Roadside Attractions to Visit This Summer

Spend some time with these mammoth diversions before you reach your destination.

Before kids had screens to busy them on epic family road trips, parents broke up the monotony with tourist attractions. And the bigger (and weirder) the sights (a giant frying pan, garden gnome, or can of spinach), the more effective they were at drawing passersby. There are more than 500 of these so-called world’s-largest novelties across the United States. Here are seven that are bound to make you brake for a pit stop.


Lucy the Elephant
Margate, New Jersey

Photo by MCT/Getty Images

Six-story tall Lucy is considered to be the oldest roadside attraction, erected in 1881 by Pennsylvania entrepreneur James V. Lafferty Jr. in hopes of luring land buyers to lots in Margate, New Jersey. Lucy has served as a tavern, private residence and tourist attraction since then and is estimated to draw about 100,000 visitors each year.


Catsup Bottle
Collinsville, Illinois

Photo by Mark Williamson/Getty Images

Right off Route 159 is a 170-foot tall towering tomato condiment bottle. It was built in 1949 for the G.S. Suppiger catsup bottling plant making it one of the oldest on our list. The water tower has the capacity of 100,000 gallons. That’s a lot of catsup!


Frying Pan
Rose Hill, North Carolina

The so-called world’s largest functional frying pan can be viewed in Rose Hill’s Town Square. It weighs two tons, can hold 200 gallons of cooking oil and has the capacity to fry 365 chickens! The mighty skillet was built in 1963 as a tribute to the area’s flourishing poultry industry and has been used to cook chickens for community festivals and events since its debut.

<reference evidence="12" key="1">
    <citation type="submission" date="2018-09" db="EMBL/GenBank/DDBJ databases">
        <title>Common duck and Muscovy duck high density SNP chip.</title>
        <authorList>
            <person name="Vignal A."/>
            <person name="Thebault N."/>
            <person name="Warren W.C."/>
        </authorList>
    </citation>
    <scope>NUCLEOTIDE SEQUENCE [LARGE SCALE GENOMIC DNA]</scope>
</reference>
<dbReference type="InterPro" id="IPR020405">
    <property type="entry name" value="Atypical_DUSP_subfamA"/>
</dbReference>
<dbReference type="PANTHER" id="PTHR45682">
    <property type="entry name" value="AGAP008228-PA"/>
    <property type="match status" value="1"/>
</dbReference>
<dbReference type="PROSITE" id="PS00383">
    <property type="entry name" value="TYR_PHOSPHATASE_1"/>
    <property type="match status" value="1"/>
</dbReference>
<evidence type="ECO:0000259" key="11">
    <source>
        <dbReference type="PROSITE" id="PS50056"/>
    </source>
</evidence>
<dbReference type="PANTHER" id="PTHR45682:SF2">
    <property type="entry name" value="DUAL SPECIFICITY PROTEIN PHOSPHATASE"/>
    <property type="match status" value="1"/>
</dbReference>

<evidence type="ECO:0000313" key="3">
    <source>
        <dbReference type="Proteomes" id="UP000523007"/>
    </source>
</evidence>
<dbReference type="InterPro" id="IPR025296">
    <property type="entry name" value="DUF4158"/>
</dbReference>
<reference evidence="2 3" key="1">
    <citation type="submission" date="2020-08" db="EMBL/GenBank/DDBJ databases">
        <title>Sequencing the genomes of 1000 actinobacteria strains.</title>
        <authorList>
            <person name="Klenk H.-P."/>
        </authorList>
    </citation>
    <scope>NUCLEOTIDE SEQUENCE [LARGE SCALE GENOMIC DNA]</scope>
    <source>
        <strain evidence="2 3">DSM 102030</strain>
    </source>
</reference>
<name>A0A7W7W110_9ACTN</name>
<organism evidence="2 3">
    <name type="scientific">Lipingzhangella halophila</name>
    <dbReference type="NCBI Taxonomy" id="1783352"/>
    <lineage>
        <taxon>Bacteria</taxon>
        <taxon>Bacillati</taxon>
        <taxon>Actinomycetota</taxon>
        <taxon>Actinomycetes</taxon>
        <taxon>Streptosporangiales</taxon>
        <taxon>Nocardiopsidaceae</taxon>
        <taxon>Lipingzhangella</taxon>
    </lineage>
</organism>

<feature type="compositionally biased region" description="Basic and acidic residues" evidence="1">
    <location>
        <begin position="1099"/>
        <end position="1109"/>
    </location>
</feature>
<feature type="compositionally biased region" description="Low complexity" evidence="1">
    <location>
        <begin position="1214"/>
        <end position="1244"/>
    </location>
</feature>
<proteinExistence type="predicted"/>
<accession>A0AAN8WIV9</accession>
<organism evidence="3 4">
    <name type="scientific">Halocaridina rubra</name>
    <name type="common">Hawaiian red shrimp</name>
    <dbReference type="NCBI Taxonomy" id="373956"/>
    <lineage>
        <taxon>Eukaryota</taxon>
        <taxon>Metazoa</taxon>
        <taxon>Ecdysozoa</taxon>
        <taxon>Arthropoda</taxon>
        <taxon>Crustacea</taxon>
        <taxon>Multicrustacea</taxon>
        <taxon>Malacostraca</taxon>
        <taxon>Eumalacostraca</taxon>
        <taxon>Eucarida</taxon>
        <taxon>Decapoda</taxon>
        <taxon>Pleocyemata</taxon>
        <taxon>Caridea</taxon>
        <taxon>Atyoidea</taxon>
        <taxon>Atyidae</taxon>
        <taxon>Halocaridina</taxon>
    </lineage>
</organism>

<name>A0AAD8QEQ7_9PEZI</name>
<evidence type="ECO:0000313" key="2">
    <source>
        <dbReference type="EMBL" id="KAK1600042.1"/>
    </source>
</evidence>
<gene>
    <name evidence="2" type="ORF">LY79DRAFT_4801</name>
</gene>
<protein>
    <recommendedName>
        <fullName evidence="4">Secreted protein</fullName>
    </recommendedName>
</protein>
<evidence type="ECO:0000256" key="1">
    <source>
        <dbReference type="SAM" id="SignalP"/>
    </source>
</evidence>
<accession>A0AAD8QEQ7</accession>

Largest Working Chainsaw
Ishpeming, Michigan

Photo by Panoramic Images/Getty Images

Named by Guinness Book of World Records as the largest working chainsaw, “Big Gus” measures 22 feet long, 6 feet high, and 3,500 pounds. The behemoth was born in 1996 and sits on the side of the road at Da Yoopers Tourist Trap. If you’re lucky, you just might see it fired up.


Largest Buffalo
Jamestown, North Dakota

Photo by Walter Bibikow

This 26-foot-tall, 60-ton concrete giant has been standing watch over Jamestown from the Frontier Village since 1959. Created by sculptor Elmer Petersen, he has proven to be one of the Midwest’s most popular roadside attractions for over 50 years. In 2010, the World’s Largest Buffalo received his name, Dakota Thunder.


Largest Talking Cow
Neilsville, Wisconsin

Chatty Belle, the so-called world’s largest talking cow stands a soaring 16 feet tall, seven times larger than the average black and white speckled Holstein. According to the attraction’s website, James Crowley, a former University of Wisconsin dairyman, estimated that a real cow that size would consume 11 tons of grain, 24.5 tons of hay, and 24.5 tons of silage per year.


Largest Ball of Twine
Cawker City, Kansas

Frank Stoeber started the so-called world’s largest ball of twine in 1953 and, in just four years, the giant ball of twine weighed 5,000 pounds and stood 8 feet high. In 1961 Stoeber donated the ball of twine for display to Cawker City, and since then visitors have added their own sisal to the colossal orb. Today, caretaker Linda Clover estimates its weight at more than 20,000 pounds.